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Ravens position-by-position draft preview: Defensive back

Whether the Ravens have been coming off a Super Bowl victory or a season in which they fell short of the playoffs, team officials have never put a greater importance on any single draft. Their stated focus has always been on the one immediately in front of them.

It's indisputable, though, that the 2018 version is arriving at a critical time for the organization. The Ravens have missed the playoffs in three consecutive years, the longest stretch since they failed to qualify for the postseason in their first four seasons in Baltimore. Fan frustration with one of the most stable franchises in the NFL might be at an all-time high, evidenced by the number of empty seats at M&T Bank Stadium last year as the team fought for a playoff berth. General manager Ozzie Newsome is preparing for his final season in his current position and the 2018 season will also bring questions about the futures of several other long-term franchise mainstays, including coach John Harbaugh, quarterback Joe Flacco and outside linebacker Terrell Suggs.

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With several holes on the offensive side of the ball, the pressure is on the Ravens' top decision makers to turn their draft currency into immediate roster help. The Ravens will head into the three-day draft, which gets underway on April 26, with eight total picks: one each in the first (16th overall), second (52nd), third (83rd), fourth (118th), fifth (154th) and seventh (238th) rounds, and two in the sixth round (190th and 215th).

Through Wednesday, the day before the start of the three-day draft, The Baltimore Sun will break down what the Ravens have at each position, the chance that they will add to it and what prospects could possibly be targeted with those picks.

Today we'll look at defensive backs.

Current defensive backs under contract: Cornerbacks - Jimmy Smith, Brandon Carr, Marlon Humphrey, Tavon Young, Maurice Canady, Jaylen Hill, Stanley Jean-Baptiste, Robertson Daniel, Bennett Jackson, Robert Nelson; Safeties - Eric Weddle, Tony Jefferson, Anthony Levine Sr., Chuck Clark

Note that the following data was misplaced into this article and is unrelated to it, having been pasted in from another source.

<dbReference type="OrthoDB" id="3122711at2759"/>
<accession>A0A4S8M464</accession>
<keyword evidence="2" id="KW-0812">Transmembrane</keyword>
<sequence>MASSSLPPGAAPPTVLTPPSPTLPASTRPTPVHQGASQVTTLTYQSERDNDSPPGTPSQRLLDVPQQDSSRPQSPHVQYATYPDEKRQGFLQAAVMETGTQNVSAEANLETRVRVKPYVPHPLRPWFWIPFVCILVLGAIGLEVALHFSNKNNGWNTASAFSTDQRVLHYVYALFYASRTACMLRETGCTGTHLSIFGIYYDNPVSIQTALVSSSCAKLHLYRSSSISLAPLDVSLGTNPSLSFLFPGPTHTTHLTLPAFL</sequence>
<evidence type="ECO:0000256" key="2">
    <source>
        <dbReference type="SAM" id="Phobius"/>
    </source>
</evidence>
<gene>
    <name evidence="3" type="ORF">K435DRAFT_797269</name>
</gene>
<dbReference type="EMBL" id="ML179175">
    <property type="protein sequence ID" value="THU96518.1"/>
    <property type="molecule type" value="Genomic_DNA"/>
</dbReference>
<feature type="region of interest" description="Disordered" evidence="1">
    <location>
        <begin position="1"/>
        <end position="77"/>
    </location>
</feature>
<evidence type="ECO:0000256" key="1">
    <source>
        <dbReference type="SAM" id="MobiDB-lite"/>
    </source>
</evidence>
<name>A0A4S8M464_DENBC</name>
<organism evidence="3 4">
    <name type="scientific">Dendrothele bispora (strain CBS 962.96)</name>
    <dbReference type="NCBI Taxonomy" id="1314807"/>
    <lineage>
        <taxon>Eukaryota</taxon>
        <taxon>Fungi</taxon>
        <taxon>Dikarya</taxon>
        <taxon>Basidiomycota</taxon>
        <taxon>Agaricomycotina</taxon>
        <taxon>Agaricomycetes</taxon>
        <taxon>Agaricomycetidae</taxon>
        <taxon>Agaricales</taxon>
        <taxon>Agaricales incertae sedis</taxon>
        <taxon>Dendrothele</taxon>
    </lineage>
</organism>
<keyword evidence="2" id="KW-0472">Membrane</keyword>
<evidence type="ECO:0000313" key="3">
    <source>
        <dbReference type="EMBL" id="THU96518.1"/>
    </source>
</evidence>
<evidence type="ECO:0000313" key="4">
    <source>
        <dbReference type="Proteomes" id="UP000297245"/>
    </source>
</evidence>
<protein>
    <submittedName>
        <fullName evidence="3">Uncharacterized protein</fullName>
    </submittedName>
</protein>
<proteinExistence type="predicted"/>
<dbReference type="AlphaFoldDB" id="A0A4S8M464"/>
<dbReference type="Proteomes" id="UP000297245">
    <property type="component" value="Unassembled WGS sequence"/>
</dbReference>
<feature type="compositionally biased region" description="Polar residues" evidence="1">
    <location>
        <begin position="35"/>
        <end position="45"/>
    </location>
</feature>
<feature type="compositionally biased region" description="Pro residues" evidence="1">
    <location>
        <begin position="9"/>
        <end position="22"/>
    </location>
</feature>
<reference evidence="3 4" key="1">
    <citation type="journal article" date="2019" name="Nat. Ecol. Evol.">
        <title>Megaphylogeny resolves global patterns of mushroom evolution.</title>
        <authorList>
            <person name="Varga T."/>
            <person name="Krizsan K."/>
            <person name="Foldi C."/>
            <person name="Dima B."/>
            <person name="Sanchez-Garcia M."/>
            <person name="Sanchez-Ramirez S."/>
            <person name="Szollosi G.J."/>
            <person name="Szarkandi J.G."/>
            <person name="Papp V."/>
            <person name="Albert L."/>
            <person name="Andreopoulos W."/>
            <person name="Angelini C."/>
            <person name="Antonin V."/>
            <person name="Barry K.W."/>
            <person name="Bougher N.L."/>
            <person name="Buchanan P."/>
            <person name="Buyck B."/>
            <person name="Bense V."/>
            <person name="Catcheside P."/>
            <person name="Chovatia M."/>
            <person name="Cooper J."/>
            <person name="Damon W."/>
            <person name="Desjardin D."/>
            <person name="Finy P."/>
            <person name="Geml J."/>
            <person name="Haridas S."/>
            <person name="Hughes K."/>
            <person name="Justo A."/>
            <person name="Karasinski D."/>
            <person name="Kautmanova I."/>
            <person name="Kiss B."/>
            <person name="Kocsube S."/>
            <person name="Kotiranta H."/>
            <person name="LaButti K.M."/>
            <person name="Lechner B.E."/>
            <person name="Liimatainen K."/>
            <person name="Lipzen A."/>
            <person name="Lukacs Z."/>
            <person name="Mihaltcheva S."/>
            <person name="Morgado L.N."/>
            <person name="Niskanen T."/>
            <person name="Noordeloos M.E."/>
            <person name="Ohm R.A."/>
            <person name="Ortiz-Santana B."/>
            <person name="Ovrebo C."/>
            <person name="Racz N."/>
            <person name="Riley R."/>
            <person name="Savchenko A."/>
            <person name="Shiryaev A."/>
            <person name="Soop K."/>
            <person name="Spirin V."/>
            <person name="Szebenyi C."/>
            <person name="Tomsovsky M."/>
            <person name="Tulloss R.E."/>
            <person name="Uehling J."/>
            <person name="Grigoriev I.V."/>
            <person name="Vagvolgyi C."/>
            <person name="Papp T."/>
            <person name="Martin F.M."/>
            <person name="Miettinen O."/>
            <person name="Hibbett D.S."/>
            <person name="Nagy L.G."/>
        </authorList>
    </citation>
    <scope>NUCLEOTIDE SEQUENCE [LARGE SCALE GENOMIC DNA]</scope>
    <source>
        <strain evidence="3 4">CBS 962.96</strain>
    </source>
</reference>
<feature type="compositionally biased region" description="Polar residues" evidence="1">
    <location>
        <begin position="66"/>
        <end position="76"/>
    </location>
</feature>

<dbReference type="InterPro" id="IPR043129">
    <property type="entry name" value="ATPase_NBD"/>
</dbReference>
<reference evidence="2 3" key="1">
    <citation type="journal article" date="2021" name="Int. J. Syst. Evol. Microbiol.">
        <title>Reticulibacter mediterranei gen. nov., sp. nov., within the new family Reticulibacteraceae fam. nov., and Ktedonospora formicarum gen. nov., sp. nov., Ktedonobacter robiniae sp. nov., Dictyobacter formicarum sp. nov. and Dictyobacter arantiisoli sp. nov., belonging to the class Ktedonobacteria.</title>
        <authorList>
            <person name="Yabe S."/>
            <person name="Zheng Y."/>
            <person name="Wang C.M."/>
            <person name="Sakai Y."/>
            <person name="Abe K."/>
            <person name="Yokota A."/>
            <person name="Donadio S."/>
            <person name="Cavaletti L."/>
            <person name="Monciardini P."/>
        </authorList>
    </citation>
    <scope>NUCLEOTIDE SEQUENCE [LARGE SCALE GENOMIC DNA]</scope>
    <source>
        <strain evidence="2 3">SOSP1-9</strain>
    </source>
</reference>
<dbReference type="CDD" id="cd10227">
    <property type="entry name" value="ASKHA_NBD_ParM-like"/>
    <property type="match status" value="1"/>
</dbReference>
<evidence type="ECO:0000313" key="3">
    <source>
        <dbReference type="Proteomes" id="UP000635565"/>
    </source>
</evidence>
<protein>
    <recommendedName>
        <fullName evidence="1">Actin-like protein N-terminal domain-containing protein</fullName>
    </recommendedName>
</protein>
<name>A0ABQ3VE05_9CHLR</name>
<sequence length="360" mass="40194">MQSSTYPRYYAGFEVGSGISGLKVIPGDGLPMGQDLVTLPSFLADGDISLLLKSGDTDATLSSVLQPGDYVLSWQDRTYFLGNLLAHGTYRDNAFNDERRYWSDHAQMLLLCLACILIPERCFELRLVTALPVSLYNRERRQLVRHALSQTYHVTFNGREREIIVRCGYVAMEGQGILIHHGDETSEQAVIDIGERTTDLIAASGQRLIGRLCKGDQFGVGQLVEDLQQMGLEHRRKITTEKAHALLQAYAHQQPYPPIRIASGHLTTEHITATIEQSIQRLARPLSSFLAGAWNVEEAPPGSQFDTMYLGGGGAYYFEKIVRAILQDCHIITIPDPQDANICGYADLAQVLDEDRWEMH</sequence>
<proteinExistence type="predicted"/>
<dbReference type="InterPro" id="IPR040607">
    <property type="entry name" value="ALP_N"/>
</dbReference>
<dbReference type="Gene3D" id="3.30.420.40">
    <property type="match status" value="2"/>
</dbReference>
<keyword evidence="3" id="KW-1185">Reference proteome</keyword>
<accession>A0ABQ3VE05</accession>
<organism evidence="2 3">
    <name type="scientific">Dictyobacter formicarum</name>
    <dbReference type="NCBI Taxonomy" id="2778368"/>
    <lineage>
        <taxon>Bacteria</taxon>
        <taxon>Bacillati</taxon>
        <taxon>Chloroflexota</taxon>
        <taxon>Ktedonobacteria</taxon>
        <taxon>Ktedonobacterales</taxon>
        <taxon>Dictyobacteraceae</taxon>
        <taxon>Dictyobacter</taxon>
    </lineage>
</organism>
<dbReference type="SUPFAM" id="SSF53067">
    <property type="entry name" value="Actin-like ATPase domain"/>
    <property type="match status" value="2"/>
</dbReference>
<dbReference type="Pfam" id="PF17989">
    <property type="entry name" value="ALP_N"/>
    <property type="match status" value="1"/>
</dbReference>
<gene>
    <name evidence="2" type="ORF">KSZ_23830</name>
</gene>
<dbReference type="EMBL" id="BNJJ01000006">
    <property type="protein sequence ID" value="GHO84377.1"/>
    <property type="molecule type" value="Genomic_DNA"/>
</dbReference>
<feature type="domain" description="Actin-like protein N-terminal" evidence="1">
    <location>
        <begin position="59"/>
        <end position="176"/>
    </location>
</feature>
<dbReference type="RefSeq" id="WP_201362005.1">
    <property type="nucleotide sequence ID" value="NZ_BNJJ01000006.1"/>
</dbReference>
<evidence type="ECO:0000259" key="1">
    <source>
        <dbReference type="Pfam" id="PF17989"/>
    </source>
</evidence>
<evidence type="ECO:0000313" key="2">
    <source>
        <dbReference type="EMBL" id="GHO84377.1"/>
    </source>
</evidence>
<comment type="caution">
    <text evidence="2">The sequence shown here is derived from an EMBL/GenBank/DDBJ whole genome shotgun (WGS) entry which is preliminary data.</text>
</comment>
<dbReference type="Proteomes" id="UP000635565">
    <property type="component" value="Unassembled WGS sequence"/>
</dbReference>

Chances that the Ravens will draft a defensive back in first three rounds: Low. There is one caveat. If Florida State safety Derwin James happens to fall to No. 16 — and it would be an upset if he did — the Ravens would have to be tempted. James is a physical specimen who can line up just about everywhere on the field. He'd give new defensive coordinator Don "Wink" Martindale another weapon to employ in different situations. James would also represent superb value at 16 and fit perfectly under the team's long-stated philosophy of taking the best player available. Otherwise, the Ravens figure to hold off on taking a cornerback until the later rounds and safety isn't an immediate need.

Possibly on Ravens' radar: Marcus Allen, S (Penn State), Anthony Averett, CB (Alabama), JC Jackson, CB (Maryland), Derwin James, S (Florida State), Isaiah Oliver, CB (Colorado), Levi Wallace, CB (Alabama)

Outlook: Newsome says every year that you can never have enough cornerbacks and it's been particularly true for his team. Injuries have killed the Ravens in the secondary. However, they are as deep at the position as they've been in some time. They believe they have three outside starters in Smith, Carr and Humphrey, last year's first-round pick. They also love the potential of Young and Canady in the slot. Given the importance of the position, it makes sense to draft at least one cornerback every year. However, even with Smith a question mark as he recovers from a torn Achilles tendon, it's tough to foresee the Ravens making that choice any earlier than the fourth or fifth round. As for safety, Weddle isn't getting any younger and Jefferson struggled at times in his first season as a Raven. But Levine, mostly known as a special teams standout, has proved a valuable piece in the secondary and the team also is high on Clark, a sixth-round pick last season. The Ravens will probably look for a safety they can groom at some point of the draft, but it doesn't figure to be a priority. That, of course, could change if James happens to fall out of the top 15.

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